Tag Archives: training

Toronto Goodlife Marathon Training: Week 4

9 Mar

Somehow the magic of week 3 managed to stick around for another week – I had another solid week of training with only a slight upset to the schedule.

Monday: Rest

Tuesday: Unplanned rest – had a ridiculous incident which prevented me from completely my scheduled 10 miles.

Wednesday: 8 miles am / 5 miles pm (both around 9:30 pace)

Schedule said 5 but I knew I needed to make up for some of the missed miles. I decided the best way to get that done was by doing a double.  Kept the pace very easy for both runs.

Thursday: 8 miles on the treadmill, 9:15 pace

I had considered doing 10 to make up the last 2 missing miles but I ran out of time before work.  Decided that being 2 short for the week wasn’t a huge deal.

Friday: Rest

Saturday: 5 miles – 9:45ish pace

Ran with someone for the local St. Patrick’s Day themed race and had SO much fun!  It was very crowded at the start (we started too far back) and it’s a hilly little race, but I had a blast.  I also had a lot of fun bar hopping afterwards. Hashtag balance.

Sunday: 17 miles – 8:45 pace

Ended up having an excellent long run despite some very heavy legs at the beginning.  Moderately hilly route and still only saw two miles over 9 minute pace.  It was around 30 degrees for this one and it is really sad how warm it felt.

Having two successful long runs in the past two weeks has really helped my confidence level.  I was definitely on the struggle bus for the first few miles yesterday but before I knew it, I had 11 under my belt and the thought of 6 more seemed completely manageable.  I was surprised at how quickly the run went.  These are not typical thoughts or feelings for me during a long run so I’m considering this to be a good sign.

8 weeks to go!

Total: 43 miles

Toronto Goodlife Marathon Training: Weeks 2 and 3

2 Mar

Life has been fairly hectic lately (lots of work.  lots and lots of work.) and I never got around to posting a training update last week.  Combining weeks 2 and 3 presents an opportunity for some swell juxtaposition so let’s consider it an intentional literary device rather than pure laziness.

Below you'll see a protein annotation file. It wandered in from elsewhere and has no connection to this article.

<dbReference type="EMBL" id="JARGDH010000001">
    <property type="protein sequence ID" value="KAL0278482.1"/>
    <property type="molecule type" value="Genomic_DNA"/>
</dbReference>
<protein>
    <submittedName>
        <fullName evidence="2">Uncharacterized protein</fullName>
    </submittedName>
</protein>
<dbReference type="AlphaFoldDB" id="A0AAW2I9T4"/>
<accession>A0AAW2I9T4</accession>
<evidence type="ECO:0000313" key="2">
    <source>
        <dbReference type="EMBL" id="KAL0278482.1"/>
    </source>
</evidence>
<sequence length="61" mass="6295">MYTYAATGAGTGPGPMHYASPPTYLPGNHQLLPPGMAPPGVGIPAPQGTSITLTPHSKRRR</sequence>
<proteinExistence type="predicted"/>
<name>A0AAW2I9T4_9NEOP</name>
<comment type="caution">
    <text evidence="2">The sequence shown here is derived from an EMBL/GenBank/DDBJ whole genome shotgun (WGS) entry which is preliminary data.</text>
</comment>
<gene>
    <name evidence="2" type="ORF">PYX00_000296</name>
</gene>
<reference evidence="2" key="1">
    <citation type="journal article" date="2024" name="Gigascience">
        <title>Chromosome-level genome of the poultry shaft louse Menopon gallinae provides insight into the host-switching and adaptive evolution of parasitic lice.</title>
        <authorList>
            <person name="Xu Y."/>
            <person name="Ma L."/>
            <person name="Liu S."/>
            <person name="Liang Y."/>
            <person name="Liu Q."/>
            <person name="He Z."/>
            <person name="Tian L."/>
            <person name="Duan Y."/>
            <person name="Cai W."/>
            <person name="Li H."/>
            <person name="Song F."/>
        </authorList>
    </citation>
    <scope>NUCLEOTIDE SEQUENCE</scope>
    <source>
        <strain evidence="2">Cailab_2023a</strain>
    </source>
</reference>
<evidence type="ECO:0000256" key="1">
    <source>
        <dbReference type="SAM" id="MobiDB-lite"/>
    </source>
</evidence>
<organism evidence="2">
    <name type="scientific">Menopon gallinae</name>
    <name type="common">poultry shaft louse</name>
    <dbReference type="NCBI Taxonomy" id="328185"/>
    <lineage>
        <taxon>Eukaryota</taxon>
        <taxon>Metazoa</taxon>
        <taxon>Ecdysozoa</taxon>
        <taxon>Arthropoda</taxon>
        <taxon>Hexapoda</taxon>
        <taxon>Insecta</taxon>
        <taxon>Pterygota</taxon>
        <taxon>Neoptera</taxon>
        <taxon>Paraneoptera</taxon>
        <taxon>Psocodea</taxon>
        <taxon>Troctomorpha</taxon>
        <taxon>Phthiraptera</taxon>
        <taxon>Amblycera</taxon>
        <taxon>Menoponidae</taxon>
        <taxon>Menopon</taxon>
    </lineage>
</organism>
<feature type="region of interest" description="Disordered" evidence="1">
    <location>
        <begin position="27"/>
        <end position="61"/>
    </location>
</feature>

Without further ado, weeks 2 and 3:

Monday: Rest

Tuesday: 8 miles on the treadmill, 9 minute pace

Wednesday: Rest

Thursday: Unscheduled rest.  Legs still feeling like poo from the previous week’s long run disaster so I decided to move Thursday’s run to Friday.

Friday: 8 miles very easy on the treadmill, 10 minute pace

Saturday: 6 miles very easy on the treadmill, 10 minute pace

Sunday: #FAIL

This was supposed to be the Lake Effect Half Marathon with Britt and Laura.  I had planned on running about 2 miles as a warmup and then the race.  The race is a double out and back in a park in Syracuse, and is always a bit of a crapshoot given that it’s February.  In Syracuse.

However, no fresh snow had fallen the morning of the race and I expected the parkway to be fairly clear.

onondaga-lake-parkway-lake-effect-half-marathon

Yeah, about that.

If I had my Yaktrax with me, I would’ve run (slowly – this wouldn’t have been a day for racing).  If I hadn’t had such a disastrous run the previous week reminding me how hard it is to run on snow, ice and slush – I would’ve run.  But neither of those things were going to work in my favor (I live about 40 minutes away from the park so driving home to grab my ‘trax quickly would not have been a viable option).

I decided to not run the race.  It didn’t feel good but I knew it was the right call.  I knew that I was only risking injury by running, even slowly.

If I was a little bit more committed, I would’ve abstained from booze brunch after and hit up the gym to get my miles done on the treadmill.  But I am me, and I am not that committed.

better-than-running

Hanging with these ladies > running 13 on a treadmill.

Total: 22 miles (yikes.)


 

I thought about running on Monday and trying to make up the missed miles, but decided to just get back on track with the plan.  A lot of this had to do with the fact that my calf and hip were still tight and bothering me a bit.

Monday: Rest

Tuesday: 6 miles on the treadmill, 9:20 pace.

Wednesday: 8 miles on the treadmill, 9:25 pace.

Thursday: 6 miles on the treadmill, 10 minute pace.

Quick lower body strength training circuit (single leg squats, donkey kicks, wall sits, clamshells).

Friday: Rest

Saturday: 16.5 miles, 8:25 pace.

BALLER long run.  It was cold as hell (-2 real temp at the start) but for some reason, my legs were just clicking.  I had some stomach issues so it wasn’t all perfect; I couldn’t choke down any fuel on the run because of it.  That aside, everything else felt great and it was very nice to run on clear pavement and get into a good rhythm.  Very thankful for fun and fast friends to chase around for 2+ hours in the cold!

Sunday: 6 miles on the treadmill, 10 minute pace.